By the time Stigler was a senior, Cummings didn’t have time to coach track because he was the head soccer coach. Cummings and Stigler did find time to continue working on mastering the hurdles. That time was 7 a.m. every school day, which didn’t preclude Stigler from full-time participation in afternoon practices.
At 5-foot-9 1/2 —“Have to put the half in there,” Stigler said — and 155 pounds, he still looks more like a distance runner from a distance. But watching him up close as he flies over a hurdle, muscles popping, remarkable flexibility on display, it’s clear he was born to run the hurdles.
New Mexico and other schools recruited Stigler to play cornerback, but, he said, “That’s not where my heart led me.”
For someone who didn’t have it easy coming out of the blocks of life, Stigler spends a great deal of time counting his blessings.
He starts with his grandmother, Anniebell Williams.
“Silliness, goofiness, somebody to make you smile, somebody who can make you cry but lift you up at the same time,” he said. “Overall, just a great person with a big, white smile.”
The smile he wears today, Anniebell’s smile.
“It was shocking when I was young to see what the chemo did to her and what the cancer did,” Stigler said. “It hurt bad, but I had to try to stay strong for my younger brother and my mom was struggling with it too.”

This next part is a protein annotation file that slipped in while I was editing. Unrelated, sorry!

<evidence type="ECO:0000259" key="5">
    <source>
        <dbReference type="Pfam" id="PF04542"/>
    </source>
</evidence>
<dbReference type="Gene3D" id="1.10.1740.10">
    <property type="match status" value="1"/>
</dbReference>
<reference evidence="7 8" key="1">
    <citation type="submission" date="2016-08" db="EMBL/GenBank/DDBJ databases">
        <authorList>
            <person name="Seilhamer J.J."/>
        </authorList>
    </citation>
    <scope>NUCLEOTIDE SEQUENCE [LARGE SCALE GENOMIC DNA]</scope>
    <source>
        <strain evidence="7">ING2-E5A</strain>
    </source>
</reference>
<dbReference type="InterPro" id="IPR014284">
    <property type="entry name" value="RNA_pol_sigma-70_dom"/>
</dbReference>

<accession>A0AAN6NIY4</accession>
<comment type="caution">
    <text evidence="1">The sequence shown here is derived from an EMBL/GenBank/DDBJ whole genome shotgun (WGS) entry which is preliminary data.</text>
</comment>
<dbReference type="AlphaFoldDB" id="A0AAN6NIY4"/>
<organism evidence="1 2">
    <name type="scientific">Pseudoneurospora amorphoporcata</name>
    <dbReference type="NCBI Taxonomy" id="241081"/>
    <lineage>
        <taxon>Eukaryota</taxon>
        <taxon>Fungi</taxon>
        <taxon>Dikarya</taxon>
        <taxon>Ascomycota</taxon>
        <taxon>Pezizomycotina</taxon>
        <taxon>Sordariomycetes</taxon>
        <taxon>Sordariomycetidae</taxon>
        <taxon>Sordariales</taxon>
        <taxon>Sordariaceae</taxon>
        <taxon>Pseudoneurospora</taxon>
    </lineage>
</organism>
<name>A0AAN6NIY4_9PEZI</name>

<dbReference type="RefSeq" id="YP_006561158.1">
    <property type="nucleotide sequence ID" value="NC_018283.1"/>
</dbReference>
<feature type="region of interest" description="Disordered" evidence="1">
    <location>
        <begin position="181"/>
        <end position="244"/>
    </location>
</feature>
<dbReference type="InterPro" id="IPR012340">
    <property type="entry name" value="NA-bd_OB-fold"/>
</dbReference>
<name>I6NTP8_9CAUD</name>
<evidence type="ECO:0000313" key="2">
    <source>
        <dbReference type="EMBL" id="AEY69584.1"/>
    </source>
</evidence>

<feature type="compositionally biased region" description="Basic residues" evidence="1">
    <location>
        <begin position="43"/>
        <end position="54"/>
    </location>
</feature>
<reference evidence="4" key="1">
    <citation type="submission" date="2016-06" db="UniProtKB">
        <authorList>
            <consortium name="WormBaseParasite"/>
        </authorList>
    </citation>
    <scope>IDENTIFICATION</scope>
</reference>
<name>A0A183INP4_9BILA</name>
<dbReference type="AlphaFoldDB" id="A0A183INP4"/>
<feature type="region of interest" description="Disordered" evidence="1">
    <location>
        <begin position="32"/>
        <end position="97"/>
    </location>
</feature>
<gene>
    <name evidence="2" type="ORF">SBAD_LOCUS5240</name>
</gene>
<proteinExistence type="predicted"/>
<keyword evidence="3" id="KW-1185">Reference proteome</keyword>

He continued by expressing thanks for his mother, Evelyn Williams, whom Stigler said gave birth to him her senior year in high school.
“One thing my grandma told my mom before she passed away was to make sure she takes care of her boys,” Stigler said. “My mom took that to heart, and I took that to heart to make sure I take care of my mom and brother as well.”
Of his brother Jesse, 17, Stigler said, “I’m so proud of him. He’s a real studious guy, likes to work. I consider him the bigger younger brother. He’s 6-2, 190. I got the smaller genes. I love him to death. He’s funny, goofy. We look like each other, but we’re two totally different people.”
He also takes pride in siblings Fayth (10) and Scott (7).
Stigler was quick to praise his KU hurdles coach, Elisha Brewer, and head coach, Stanley Redwine, for more than just never letting up on him in practice, no matter how much he’s hurting.
“They don’t just care about you as a student and an athlete, they care about you as a person first,” Stigler said.
If Stigler stays on the path he has been on since taking up the hurdles as a seventh-grader, it might lead him to meet an idol.
“I’d like to meet Edwin Moses one day, just to sit down and talk to him because he was a genius with the 400 hurdles,” Stigler said. “He mastered it. He really mastered it. Nine years, nine months and nine days undefeated.”
That’s longer than Stigler has been running the hurdles. At the moment, he’s not concerned with a streak, just with winning one race, the one that would make him a national outdoor champion.
“Great field, great group of guys ready to compete and give it their all,” he said. “Hopefully, that leads me to the finish line first.”
If it does, he’ll spend all day thanking people who helped him to reach it and every one of them will know the man who deserves the majority of the credit is the one thanking them.